Research ArticleProstate Cancer

A Preclinical Xenograft Model Identifies Castration-Tolerant Cancer-Repopulating Cells in Localized Prostate Tumors

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Science Translational Medicine  29 May 2013:
Vol. 5, Issue 187, pp. 187ra71
DOI: 10.1126/scitranslmed.3005688

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The Enemy Within

Prostate cancer is one of the most common types of cancer in men. In advanced stages, it is typically treated with medications that mimic castration, depriving the tumor of androgen stimulation. Unfortunately, these cancers eventually become castration-resistant and begin to grow even in the absence of hormonal input. What isn’t known is how these cancer cells develop the ability to survive androgen deprivation, and whether some types of stem-like castration-resistant cells are already present in prostate cancer from early stages or evolve later during the course of treatment. Now, Toivanen and colleagues shed some light on this mystery, with a report of castration-tolerant cells derived from early localized tumors that had not yet been exposed to anti-androgen therapy.

The authors used primary prostate tumors from 12 men with localized cancer, implanting them in a mouse xenograft model to study the effects of androgen deprivation on the tumors’ survival. Castration of the host mice led to rapid regression, but not disappearance of the tumors. Even after a prolonged period of castration (4 weeks), some residual tumor foci persisted. When testosterone stimulation was restored in the host animals, these residual cells rebounded, regenerating masses that were histologically similar to the original tumors.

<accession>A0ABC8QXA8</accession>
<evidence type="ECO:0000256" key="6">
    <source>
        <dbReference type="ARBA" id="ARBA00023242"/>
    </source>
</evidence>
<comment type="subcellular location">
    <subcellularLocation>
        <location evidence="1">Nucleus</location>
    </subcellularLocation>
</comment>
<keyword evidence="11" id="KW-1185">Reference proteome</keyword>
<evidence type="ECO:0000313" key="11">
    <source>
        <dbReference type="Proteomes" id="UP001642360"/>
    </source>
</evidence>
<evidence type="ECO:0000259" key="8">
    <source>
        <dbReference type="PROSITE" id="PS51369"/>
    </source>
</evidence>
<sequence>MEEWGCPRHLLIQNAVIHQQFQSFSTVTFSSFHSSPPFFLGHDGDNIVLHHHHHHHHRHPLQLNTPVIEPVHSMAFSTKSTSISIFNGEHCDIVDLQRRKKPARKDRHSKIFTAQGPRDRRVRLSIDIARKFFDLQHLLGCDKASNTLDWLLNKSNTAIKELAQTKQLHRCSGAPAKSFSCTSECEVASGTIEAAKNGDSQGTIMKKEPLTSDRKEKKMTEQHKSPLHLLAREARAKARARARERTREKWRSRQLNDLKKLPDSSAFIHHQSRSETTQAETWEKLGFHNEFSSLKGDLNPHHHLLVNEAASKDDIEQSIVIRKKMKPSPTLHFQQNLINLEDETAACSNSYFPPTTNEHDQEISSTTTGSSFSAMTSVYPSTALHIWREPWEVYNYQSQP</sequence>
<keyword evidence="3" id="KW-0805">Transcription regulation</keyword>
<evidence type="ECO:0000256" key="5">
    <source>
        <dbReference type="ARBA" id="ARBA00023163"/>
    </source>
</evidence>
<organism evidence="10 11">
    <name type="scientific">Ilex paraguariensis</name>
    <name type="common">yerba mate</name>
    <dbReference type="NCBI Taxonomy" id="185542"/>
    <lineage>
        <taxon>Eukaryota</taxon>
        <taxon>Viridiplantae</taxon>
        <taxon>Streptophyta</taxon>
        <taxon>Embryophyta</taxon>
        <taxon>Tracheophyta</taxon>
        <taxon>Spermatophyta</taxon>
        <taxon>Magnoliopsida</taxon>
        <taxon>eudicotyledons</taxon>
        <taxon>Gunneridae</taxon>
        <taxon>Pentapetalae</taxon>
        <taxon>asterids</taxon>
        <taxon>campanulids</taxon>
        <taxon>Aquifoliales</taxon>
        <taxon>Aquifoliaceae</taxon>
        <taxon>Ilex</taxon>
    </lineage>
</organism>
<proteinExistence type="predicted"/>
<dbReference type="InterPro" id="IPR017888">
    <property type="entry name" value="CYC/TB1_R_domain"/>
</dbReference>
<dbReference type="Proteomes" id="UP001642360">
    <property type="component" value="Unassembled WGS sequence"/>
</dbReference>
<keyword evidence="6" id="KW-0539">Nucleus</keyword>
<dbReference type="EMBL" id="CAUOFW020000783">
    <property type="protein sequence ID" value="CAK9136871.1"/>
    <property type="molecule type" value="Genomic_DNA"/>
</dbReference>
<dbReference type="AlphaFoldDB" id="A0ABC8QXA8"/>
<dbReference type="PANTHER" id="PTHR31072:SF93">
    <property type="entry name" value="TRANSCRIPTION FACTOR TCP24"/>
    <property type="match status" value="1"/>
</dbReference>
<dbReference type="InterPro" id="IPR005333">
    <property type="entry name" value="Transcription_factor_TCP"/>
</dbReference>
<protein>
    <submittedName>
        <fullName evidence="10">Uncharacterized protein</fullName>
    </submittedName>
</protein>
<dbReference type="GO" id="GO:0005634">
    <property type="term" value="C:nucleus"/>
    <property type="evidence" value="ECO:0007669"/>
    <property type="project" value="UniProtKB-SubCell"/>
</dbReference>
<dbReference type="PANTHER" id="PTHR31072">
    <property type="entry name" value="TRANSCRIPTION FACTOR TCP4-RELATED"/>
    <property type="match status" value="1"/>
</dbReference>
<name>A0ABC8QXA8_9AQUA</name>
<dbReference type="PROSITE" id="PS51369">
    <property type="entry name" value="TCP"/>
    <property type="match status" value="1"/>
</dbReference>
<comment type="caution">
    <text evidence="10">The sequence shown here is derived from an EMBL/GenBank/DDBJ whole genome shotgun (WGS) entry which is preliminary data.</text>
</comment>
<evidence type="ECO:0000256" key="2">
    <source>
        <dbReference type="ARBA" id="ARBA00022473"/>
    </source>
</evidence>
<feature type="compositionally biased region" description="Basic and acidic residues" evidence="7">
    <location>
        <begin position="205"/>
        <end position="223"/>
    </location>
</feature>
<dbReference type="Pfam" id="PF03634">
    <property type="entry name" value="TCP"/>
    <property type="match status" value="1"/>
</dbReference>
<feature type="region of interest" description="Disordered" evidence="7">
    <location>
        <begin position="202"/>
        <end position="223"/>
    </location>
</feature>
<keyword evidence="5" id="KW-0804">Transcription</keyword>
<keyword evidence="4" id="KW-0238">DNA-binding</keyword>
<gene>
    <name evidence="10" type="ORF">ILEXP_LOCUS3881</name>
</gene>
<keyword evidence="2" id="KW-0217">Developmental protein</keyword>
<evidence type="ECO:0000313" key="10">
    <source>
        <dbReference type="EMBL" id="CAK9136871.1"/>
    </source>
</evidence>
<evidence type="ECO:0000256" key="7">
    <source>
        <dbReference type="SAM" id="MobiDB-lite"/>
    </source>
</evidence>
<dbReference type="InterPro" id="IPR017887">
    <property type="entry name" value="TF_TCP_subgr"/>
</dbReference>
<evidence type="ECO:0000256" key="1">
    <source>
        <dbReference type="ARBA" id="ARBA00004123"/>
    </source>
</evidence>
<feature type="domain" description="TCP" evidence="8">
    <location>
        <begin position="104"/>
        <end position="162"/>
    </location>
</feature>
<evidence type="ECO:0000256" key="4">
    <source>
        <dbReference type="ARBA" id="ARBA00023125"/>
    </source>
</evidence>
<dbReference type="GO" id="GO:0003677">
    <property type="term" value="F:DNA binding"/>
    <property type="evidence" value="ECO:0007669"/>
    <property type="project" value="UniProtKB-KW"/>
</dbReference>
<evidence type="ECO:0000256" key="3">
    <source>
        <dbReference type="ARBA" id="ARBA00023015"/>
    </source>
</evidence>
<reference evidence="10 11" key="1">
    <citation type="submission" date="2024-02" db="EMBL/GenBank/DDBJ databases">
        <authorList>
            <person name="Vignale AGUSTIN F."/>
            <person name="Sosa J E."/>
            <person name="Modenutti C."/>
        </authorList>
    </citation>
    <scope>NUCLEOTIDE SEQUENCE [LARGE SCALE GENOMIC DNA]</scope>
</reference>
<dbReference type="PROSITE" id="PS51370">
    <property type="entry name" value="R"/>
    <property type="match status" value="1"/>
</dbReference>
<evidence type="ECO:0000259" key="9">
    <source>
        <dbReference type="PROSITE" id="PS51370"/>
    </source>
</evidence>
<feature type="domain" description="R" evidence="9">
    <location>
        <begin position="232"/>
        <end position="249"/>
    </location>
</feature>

This work by Toivanen et al. indicates that some prostate cancer cells can survive castration and later repopulate the tumor when androgen stimulation is available. Thus far, there is no indication that these castration-tolerant cells can proliferate in the absence of androgens, unlike the cells found in more advanced “castration-resistant” prostate cancer. Additional work will be needed to clarify whether these might be a type of prostate cancer stem cells, and what makes them different from the population of “androgen-sensitive” cancer cells that do not survive androgen depletion. Although there are many questions that must still be answered about the biology of these castration-tolerant cells, this work raises the intriguing possibility that we may eventually be able to specifically target and eradicate them, thus preventing prostate cancer recurrence in patients.